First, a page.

This is a valuable reference if you mine in Utah. It is also valuable if you are simply interested in the story of mining in Utah, the abandoned mines in Utah, and what one state is planning to do to address conditions that impact water resources.

I refer to the 2005 volume Nonpoint Source Management Plans for Abandoned Mines in Utah published by Utah Department of Environmental Quality, Division of Water Quality.

There are some 17,000 to 20,000 abandoned mines in Utah. As the management plan notes, pollution from these mines is widespread, diverse, and probably contributes to impairment of the quality of water in numerous streams in the State. Without intervention, most sites will not return to their pre-mining state, and it may take decades and even centuries for natural processes to return non-point discharge from the sites to non-impacting levels. To do something is, however, difficult due to the complex and overlapping jurisdictional, legal, political, and economic issues involved.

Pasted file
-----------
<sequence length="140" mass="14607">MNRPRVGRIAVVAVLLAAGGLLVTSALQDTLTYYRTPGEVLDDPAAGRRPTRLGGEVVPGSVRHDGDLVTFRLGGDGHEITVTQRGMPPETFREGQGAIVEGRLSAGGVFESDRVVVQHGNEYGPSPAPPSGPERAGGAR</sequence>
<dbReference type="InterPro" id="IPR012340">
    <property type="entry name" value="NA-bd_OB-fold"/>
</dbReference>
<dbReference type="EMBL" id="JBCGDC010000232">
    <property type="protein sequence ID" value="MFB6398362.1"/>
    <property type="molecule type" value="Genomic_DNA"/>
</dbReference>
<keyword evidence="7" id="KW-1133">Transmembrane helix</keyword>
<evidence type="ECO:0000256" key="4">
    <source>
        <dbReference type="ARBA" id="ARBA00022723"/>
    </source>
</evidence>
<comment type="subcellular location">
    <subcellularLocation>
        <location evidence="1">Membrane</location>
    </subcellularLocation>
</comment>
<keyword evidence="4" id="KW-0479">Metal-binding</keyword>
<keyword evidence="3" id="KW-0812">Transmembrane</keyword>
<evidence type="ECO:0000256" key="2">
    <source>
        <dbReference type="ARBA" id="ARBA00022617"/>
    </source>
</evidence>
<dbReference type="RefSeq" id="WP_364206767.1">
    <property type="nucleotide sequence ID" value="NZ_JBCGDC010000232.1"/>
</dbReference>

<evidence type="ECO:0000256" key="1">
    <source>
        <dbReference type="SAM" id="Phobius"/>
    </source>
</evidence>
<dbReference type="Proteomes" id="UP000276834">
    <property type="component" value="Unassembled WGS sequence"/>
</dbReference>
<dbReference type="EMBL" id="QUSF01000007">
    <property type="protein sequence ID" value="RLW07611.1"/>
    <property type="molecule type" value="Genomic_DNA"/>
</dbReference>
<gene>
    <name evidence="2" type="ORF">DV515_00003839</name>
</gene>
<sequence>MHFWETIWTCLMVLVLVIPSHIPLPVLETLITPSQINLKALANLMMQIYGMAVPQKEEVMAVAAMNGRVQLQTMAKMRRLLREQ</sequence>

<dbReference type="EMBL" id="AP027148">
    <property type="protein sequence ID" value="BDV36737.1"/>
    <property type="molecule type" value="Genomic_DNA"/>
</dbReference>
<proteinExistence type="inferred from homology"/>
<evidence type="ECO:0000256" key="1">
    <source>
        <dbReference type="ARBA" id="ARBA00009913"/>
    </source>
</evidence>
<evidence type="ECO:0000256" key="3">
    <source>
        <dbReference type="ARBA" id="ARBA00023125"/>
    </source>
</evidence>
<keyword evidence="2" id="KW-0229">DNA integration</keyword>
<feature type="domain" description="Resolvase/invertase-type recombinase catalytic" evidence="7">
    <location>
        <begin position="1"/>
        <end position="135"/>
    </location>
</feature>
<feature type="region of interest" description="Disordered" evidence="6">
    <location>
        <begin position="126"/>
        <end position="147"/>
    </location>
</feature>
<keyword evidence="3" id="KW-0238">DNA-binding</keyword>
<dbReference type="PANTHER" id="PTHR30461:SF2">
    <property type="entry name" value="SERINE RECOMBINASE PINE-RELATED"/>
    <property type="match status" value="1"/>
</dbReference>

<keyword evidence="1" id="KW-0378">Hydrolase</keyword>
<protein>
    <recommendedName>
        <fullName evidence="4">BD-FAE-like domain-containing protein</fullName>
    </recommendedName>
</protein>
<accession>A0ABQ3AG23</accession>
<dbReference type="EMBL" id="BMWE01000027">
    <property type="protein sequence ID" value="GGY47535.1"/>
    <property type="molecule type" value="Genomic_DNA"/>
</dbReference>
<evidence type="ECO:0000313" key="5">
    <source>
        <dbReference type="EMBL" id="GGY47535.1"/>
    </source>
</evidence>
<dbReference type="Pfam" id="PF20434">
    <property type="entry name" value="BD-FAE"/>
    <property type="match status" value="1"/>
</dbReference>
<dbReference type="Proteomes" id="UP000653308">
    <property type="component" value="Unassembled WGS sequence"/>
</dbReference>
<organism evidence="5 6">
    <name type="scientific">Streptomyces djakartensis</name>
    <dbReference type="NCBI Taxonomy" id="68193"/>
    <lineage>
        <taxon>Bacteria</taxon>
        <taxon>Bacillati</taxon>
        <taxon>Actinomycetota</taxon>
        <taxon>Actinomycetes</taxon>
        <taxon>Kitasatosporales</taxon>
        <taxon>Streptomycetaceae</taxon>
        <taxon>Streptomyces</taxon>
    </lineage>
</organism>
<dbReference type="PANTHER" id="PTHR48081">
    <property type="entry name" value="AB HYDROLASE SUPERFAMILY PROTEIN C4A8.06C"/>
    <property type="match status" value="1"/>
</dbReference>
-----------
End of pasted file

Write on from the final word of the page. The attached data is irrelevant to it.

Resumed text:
The management plan sets out to start a process of action. Its most generally applicable contribution to the wider mining industry is a summary of the Best Management Practices for addressing situations commonly encountered at abandoned mines.

Other content in the management plan of general interest is information about the location of mines and mining districts in Utah, the topography, climate, vegetation, and landownership of Utah. All these data are presented in high quality maps. Of more local interest is the information about the regulatory processes and departments involved in mining in Utah. Overall, this is a well produced volume, of general interest to those involved with mining, abandoned mines, reclamation, and activities in Utah.